Abstract

The present invention relates to a nonvolatile resistance-change memory element and a method of manufacturing the same. More particularly, the present invention relates to a nonvolatile resistance-change memory element comprising a nonconductive layer formed between conductor layers, comprising: a first electrode; A non-conductive layer made of a first metal oxide formed adjacent to the first electrode; A metal nanoparticle layer formed adjacent to the first metal oxide nonconductor layer; A non-conductive layer made of a second metal oxide formed adjacent to the metal nanoparticle layer; And a second electrode formed adjacent to the second metal oxide layer, and a method of manufacturing the same.

Description

BACKGROUND OF THE INVENTION 1. Field of the Invention [0001] The present invention relates to a non-volatile resistance-variable memory device,

The present invention relates to a nonvolatile resistance-change memory element and a method of manufacturing the same. More particularly, the present invention relates to a nonvolatile resistance-change memory element comprising a nonconductive layer formed between conductor layers, comprising: a first electrode; A non-conductive layer made of a first metal oxide formed adjacent to the first electrode; A metal nanoparticle layer formed adjacent to the first metal oxide nonconductor layer; A non-conductive layer made of a second metal oxide formed adjacent to the metal nanoparticle layer; And a second electrode formed adjacent to the second metal oxide layer, and a method of manufacturing the same.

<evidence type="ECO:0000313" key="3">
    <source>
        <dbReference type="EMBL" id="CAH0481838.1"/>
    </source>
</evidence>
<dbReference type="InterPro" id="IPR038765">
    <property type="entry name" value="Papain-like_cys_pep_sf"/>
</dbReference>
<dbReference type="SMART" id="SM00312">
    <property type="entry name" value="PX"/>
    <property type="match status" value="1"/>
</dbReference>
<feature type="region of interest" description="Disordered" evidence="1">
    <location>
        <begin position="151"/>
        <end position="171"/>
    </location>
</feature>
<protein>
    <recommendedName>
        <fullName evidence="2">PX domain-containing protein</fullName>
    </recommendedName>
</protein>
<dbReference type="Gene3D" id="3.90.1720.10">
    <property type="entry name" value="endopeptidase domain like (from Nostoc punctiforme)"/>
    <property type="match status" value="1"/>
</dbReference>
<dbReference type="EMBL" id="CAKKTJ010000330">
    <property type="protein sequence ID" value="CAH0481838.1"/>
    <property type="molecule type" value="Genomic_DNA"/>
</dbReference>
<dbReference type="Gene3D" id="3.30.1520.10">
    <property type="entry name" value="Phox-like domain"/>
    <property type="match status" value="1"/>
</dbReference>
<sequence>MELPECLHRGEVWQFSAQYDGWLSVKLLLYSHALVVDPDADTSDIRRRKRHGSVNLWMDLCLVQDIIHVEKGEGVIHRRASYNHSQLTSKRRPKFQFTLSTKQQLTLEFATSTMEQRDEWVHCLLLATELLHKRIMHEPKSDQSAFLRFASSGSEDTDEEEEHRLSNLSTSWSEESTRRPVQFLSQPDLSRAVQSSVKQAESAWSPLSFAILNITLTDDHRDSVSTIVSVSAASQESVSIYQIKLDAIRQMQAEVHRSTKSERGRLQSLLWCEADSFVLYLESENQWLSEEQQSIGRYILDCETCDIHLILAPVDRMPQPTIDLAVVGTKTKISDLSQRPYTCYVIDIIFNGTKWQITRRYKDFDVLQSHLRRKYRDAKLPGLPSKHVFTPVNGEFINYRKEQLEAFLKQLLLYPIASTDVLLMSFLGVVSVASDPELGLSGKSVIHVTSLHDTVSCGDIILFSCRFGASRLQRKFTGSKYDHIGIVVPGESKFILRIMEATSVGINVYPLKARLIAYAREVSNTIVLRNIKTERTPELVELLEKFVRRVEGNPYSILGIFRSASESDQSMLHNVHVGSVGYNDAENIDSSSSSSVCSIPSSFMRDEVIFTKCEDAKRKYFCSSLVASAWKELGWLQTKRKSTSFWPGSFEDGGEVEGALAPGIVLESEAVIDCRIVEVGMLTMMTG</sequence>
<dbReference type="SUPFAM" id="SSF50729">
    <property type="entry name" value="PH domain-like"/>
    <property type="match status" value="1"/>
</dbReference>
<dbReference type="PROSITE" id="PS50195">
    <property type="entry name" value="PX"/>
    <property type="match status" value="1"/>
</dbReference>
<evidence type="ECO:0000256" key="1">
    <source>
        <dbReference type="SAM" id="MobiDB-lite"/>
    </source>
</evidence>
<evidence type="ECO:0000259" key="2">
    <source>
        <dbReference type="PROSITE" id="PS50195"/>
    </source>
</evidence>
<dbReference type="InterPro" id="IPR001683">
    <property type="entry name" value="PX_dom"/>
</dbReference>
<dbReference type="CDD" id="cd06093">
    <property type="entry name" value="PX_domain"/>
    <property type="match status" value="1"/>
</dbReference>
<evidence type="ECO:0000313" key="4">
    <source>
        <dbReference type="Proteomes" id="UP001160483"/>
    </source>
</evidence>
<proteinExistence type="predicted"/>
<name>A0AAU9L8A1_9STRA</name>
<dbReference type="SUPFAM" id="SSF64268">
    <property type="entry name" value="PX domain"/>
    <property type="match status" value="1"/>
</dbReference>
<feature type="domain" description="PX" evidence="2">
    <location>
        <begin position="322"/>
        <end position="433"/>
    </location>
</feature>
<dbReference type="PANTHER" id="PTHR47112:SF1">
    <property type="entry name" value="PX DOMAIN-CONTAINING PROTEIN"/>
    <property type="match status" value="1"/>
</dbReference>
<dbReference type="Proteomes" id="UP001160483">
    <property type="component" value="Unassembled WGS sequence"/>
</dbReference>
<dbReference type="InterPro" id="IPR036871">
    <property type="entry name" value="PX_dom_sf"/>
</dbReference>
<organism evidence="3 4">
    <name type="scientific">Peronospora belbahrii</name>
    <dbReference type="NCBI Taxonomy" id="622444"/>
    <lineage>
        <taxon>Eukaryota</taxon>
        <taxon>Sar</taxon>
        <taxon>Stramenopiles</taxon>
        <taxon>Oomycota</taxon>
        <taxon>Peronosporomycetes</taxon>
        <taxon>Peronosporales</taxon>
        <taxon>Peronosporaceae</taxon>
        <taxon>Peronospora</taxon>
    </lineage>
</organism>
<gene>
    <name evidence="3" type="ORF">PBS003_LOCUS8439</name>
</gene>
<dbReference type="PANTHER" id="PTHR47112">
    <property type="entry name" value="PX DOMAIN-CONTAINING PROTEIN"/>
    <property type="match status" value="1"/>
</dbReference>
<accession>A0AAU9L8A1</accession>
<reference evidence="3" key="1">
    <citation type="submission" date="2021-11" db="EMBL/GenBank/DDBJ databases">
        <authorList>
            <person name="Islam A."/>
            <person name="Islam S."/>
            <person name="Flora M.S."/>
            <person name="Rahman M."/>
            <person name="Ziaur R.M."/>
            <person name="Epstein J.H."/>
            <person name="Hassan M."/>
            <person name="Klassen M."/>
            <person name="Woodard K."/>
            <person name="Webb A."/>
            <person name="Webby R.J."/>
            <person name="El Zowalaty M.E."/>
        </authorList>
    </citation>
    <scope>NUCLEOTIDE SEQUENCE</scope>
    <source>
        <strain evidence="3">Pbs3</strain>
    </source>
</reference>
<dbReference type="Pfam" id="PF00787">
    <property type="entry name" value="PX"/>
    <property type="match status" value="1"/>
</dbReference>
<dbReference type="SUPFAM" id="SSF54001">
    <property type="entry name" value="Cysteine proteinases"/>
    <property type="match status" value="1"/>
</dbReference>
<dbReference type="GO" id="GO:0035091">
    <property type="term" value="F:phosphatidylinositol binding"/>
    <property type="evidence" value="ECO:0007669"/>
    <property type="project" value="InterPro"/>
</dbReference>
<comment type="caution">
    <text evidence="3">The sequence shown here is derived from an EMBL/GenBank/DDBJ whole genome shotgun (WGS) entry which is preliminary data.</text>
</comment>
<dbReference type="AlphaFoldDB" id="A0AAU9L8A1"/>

Conventional storage techniques (flash memory with floating gate, and DRAM including capacitor and transistor together) are based on storage of charge for inorganic silicon based materials. These techniques for storing the charge will reach the scale limit in the near future. Therefore, research on other methods for storing information is increasing.

Examples of semiconductor memory devices widely used in recent years include dynamic random access memory (DRAM), static random access memory (SRAM), flash memory, and the like. These semiconductor memory devices can be classified into volatile memory devices and non-volatile memory devices. The non-volatile memory device is a memory device that retains the data stored in the memory cell, even if the power supply is interrupted, such as a flash memory or the like.

Resistive Random Access Memory (RRAM) devices, which have been studied since the 1960s, are memory devices that exhibit the characteristic that the resistance state changes to a high resistance or a low resistance state depending on the voltage. Is a memory element that holds a resistance value even when the value changes and the power source after the change is shut off.

The resistance change memory device is based on a resistance switching phenomenon in which a resistance varies depending on a voltage, a resistance change memory device having high integration, fast information input / output speed, and nonvolatile characteristics.

Various kinds of resistance change memory, which are operated through conductive path breakdown and formation, are a principle of storing one or more data bits per memory cell using a change in the resistance value of a metal oxide caused by applying a voltage.